Peanick, 26, will graduate from the University of Missouri-St. Louis soon. The good part: He’s a smart young man and he’ll have a degree in economics, one of the more valuable degrees in the job market.
More worrisome: He’ll have $56,000 in student loans. That’s well above the median student debt of $13,640.
Peanick grew up in south St. Louis, and graduated from Gateway High School, a city public school. His family couldn’t help much with college costs, so he embarked on the classic way to get a degree on the cheap. He went for two years to community college, then transferred to a state university.
But UMSL’s total cost — tuition, books and living expenses — is $24,000 per year, and his scholarship offer was lean.
Indecision was his pitfall. He started off wanting to be a doctor. After getting far into that course, he changed his mind and started looking for an alternative. He dropped out to help his family, then came back. He ended up taking lots of courses that wouldn’t count toward his degree. His quest stretched long beyond the standard four years.
“When you’re young, it’s kind of hard to know what to do with your life,” he says.
He’s not very worried about the big debt. He is hoping for a good-paying job in finance, and he expects to live lean while paying off his loans. “I don’t need an 80-inch TV or a $40,000 car,” he says.
That’s if a good job materializes. According to Chopra, student borrowers’ problems today are “astoundingly similar” to mortgage borrowers — the job they expected either never appeared or went away.
If student loans do become the next big bust, it would not play out like the foreclosure mess. To the most part, homeowners could give up the house and escape the debt. There’s no escape from student debt — it usually can’t be erased in bankruptcy.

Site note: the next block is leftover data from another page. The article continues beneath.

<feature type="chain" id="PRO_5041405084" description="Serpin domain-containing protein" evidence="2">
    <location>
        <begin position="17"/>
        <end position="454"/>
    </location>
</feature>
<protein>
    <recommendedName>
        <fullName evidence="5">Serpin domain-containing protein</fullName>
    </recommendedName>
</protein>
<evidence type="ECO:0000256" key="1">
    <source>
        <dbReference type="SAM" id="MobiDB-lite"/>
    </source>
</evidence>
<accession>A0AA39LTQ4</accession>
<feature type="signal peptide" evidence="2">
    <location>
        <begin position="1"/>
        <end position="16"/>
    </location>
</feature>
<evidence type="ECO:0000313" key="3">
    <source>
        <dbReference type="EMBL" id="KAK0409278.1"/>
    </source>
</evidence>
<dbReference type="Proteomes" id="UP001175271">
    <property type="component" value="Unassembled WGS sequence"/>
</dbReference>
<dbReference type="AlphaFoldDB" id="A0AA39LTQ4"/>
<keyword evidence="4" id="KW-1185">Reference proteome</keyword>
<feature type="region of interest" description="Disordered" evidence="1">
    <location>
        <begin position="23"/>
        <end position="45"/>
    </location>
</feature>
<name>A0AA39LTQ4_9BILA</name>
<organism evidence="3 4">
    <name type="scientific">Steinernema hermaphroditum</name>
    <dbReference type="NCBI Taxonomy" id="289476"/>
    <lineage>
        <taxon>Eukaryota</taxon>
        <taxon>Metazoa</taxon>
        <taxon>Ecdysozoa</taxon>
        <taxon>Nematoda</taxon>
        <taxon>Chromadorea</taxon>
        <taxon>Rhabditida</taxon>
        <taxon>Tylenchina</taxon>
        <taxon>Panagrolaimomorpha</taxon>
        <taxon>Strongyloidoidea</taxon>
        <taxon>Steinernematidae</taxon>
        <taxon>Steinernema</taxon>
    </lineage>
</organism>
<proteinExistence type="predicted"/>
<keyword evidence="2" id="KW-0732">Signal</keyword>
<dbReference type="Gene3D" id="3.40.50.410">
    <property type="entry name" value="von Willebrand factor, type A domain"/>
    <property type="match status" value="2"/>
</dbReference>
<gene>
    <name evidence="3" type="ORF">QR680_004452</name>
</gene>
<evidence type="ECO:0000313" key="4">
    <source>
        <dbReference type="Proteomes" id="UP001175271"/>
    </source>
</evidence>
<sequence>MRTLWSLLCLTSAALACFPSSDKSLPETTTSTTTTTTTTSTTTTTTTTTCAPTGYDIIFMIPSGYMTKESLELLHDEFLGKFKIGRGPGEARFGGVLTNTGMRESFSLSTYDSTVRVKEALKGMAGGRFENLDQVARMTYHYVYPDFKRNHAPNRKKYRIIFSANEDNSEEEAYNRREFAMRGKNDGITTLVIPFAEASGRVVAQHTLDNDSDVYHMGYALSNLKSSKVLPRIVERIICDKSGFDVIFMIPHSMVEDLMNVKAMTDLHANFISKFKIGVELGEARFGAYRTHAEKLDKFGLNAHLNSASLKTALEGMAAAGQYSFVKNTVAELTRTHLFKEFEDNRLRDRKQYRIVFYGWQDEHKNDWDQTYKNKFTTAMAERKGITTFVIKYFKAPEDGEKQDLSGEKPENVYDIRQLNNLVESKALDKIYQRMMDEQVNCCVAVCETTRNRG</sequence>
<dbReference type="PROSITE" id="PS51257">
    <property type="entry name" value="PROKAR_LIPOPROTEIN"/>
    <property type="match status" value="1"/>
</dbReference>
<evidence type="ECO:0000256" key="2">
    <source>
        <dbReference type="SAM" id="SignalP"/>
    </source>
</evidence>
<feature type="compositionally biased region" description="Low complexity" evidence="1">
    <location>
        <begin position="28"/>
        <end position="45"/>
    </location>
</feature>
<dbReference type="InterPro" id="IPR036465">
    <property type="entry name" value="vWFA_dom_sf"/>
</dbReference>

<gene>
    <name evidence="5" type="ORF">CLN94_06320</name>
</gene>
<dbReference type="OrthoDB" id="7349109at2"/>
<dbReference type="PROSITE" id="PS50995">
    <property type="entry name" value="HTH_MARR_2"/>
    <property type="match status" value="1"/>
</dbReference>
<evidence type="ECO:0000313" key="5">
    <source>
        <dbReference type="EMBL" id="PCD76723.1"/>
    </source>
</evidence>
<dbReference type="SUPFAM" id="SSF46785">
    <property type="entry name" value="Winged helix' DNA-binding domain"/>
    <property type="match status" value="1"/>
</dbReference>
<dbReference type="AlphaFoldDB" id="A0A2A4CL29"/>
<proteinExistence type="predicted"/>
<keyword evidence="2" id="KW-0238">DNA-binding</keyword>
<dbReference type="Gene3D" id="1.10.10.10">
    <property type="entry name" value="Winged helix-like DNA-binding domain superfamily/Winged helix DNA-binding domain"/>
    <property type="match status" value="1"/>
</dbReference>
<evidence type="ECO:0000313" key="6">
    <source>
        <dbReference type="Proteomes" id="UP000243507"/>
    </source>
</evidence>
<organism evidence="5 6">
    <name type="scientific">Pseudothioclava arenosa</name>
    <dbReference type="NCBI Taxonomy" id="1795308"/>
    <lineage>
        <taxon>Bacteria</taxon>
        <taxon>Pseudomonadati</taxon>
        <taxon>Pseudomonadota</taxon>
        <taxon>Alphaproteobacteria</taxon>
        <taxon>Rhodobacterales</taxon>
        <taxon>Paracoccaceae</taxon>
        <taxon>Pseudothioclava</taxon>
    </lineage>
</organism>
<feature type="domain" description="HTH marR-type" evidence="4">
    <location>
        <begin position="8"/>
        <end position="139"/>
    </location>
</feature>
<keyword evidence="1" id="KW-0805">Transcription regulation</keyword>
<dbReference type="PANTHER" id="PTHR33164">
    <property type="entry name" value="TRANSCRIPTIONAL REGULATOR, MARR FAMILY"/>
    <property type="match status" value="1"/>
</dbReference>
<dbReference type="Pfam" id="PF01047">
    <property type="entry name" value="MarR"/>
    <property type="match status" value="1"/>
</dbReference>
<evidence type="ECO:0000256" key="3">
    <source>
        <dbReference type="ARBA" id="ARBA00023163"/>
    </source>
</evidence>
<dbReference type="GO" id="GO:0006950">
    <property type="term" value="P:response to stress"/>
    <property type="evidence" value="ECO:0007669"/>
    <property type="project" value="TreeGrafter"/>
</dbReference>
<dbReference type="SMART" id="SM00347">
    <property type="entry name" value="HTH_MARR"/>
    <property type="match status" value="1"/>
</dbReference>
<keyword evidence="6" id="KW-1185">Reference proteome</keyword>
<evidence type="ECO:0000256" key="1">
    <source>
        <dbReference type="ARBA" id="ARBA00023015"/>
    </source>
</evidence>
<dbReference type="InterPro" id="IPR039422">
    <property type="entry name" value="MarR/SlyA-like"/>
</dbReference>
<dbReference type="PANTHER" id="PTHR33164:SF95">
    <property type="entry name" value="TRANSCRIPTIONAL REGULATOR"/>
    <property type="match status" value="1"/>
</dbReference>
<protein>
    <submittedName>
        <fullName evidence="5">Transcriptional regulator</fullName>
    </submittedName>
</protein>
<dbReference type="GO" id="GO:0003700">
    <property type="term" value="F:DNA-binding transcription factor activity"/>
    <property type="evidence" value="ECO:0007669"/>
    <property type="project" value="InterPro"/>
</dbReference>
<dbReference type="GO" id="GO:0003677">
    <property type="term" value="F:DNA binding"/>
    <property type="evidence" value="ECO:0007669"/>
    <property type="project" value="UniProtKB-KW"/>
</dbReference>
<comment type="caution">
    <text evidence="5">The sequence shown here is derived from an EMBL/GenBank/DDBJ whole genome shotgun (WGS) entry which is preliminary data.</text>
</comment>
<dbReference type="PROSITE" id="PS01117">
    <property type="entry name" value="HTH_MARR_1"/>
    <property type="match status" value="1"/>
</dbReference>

The federal government is a mean collector. “They’ll garnish their wages. They’ll take their federal tax return,” Chopra says.
On the other hand, the government is fairly lenient with people who ask for help before they default.
There are payment forbearance programs for people who can’t find jobs. An “income-based repayment” program limits payments to about 10 percent of income, and erases the remaining debt after 20 years. The forgiveness time is shorter for people working for government or charities.
By contrast, lenders of private student loans tend toward the unforgiving.
Chopra thinks the defaults are mainly among dropouts, but data on that is scarce. Many of those defaulting may simply not know about the federal forbearance programs.
“They are paralyzed by the magnitude of the situation. Some bury their heads in the sand and hope the loan will go away,” says Paul Combe of American Student Assistance, a nonprofit group that helps students plan their debt.
Despite all that, a college degree is still worth it, even if you have to borrow. The median pay for a high school grad is $36,000 per year. The median with a bachelor’s degree is $66,000. A master’s degree brings $71,000, and a professional degree (think doctor or lawyer) brings $105,000.
Over a lifetime, a college grad will earn $1 million more than a high school grad. That estimate has held for years, but the reason has changed. It’s no longer that pay for college grads is rising, notes Chopra. Actually, it’s fallen since the recession. But pay for high school grads has fallen faster.